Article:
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Am-Ex Study: Affluent Eating More Fast Food
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Am-Ex Study: Affluent Eating More Fast Food

Business

Am-Ex Study: Affluent Eating More Fast Food

Am-Ex Study: Affluent Eating More Fast Food
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  • <iframe src="https://www.npr.org/player/embed/130232821/130232841" width="100%" height="290" frameborder="0" scrolling="no" title="NPR embedded audio player">
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A new study by American Express found that "ultra-affluent" consumers have spent nearly 25 percent more on Big Macs and Whoppers this year compared to last. The company defines ultra-affluent as those who charge more than $7,000 a month on their credit card.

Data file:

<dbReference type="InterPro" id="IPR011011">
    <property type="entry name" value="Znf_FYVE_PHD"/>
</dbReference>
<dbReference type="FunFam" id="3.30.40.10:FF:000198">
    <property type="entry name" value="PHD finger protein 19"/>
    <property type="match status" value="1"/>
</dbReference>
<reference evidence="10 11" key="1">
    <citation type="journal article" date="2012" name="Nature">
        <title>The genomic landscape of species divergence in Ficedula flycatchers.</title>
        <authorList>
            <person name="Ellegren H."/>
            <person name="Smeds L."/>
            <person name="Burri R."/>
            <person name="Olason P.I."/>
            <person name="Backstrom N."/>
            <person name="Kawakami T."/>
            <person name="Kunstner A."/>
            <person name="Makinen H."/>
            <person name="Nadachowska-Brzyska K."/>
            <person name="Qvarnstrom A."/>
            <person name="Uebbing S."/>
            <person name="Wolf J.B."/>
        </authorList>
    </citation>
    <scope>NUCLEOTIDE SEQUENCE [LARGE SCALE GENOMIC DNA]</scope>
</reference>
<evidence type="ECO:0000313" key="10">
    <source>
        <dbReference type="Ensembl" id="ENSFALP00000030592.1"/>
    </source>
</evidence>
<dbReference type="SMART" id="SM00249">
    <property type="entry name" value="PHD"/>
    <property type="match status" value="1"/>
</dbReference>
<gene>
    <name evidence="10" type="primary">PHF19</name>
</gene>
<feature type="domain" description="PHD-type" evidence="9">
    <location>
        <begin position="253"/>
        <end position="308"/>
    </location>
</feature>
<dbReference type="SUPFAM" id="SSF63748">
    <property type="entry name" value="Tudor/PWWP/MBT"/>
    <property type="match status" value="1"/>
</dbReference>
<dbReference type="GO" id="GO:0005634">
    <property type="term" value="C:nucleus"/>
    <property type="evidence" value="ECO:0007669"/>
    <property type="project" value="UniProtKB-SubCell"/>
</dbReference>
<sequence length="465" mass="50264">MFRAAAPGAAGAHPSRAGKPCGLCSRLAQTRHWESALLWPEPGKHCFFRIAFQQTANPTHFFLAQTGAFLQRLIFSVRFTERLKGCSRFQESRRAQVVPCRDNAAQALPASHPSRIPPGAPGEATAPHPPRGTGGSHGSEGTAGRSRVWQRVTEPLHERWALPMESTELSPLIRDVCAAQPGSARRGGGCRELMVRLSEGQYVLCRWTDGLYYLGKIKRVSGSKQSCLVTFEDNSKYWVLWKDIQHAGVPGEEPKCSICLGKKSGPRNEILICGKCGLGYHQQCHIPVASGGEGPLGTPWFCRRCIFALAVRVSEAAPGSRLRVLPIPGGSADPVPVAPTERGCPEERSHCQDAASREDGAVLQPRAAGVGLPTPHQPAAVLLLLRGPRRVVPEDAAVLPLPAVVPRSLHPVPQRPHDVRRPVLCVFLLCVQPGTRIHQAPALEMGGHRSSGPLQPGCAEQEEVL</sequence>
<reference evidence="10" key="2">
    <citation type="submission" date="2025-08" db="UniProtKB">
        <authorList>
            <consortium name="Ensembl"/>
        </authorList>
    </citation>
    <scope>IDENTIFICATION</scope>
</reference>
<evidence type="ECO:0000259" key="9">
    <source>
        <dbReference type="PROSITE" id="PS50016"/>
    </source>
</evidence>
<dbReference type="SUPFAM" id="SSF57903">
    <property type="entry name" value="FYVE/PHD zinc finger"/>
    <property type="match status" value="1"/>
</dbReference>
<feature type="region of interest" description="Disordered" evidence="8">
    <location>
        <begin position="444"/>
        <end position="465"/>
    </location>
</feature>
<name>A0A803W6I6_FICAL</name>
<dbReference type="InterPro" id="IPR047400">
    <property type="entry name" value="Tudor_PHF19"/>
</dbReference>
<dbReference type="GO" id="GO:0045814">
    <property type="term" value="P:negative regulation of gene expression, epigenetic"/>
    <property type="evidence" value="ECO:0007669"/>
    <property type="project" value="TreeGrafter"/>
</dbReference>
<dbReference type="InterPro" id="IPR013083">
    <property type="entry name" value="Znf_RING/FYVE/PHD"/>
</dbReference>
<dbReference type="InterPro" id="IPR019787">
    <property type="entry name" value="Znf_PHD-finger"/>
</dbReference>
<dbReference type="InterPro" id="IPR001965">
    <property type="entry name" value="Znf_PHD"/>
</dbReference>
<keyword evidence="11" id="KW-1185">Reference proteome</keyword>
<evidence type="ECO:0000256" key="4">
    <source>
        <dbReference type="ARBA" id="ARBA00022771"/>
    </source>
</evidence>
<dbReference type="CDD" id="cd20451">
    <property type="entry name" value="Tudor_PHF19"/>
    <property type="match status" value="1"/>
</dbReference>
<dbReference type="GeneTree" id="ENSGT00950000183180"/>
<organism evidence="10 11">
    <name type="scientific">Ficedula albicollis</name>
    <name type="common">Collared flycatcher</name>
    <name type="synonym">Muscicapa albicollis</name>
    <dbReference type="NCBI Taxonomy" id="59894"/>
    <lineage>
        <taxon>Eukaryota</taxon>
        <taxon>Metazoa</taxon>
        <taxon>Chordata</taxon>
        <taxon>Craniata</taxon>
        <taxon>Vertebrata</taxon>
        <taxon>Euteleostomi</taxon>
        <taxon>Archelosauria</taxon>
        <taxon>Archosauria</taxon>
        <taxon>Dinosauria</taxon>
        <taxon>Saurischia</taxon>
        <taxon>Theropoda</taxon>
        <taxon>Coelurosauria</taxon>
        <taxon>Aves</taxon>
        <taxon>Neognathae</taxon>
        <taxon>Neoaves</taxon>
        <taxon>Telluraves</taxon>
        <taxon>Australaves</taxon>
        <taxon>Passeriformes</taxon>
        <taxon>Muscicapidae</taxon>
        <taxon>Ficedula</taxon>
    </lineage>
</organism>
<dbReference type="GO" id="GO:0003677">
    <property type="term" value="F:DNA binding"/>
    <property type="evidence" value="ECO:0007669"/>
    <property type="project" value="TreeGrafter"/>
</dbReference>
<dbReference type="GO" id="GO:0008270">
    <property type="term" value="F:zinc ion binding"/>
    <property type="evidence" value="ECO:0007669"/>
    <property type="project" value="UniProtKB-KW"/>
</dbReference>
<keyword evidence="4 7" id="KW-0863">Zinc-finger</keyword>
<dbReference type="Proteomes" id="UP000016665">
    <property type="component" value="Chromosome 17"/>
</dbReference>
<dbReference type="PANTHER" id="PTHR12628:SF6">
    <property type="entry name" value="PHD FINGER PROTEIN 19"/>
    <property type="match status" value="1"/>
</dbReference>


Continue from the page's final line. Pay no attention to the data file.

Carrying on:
ARI SHAPIRO, host:

And today's last word in business is gold finger-licking good.

A new study by American Express found that ultra-affluent consumers have spent nearly 25 percent more on fast food this year compared to last. The company defines ultra-affluent as those who charge more than $7,000 a month on their credit card. So converting that to Chicken McNuggets, these are people who could've charged about 20,000 Chicken McNuggets a month on their card.

American Express says even the wealthy are trying to cut back these days, just not on calories. It also found that spending was up on fine dining, but not by nearly as much.

And that's the business news on MORNING EDITION from NPR News. I'm Ari Shapiro.

STEVE INSKEEP, host:

And I'm Steve Inskeep.

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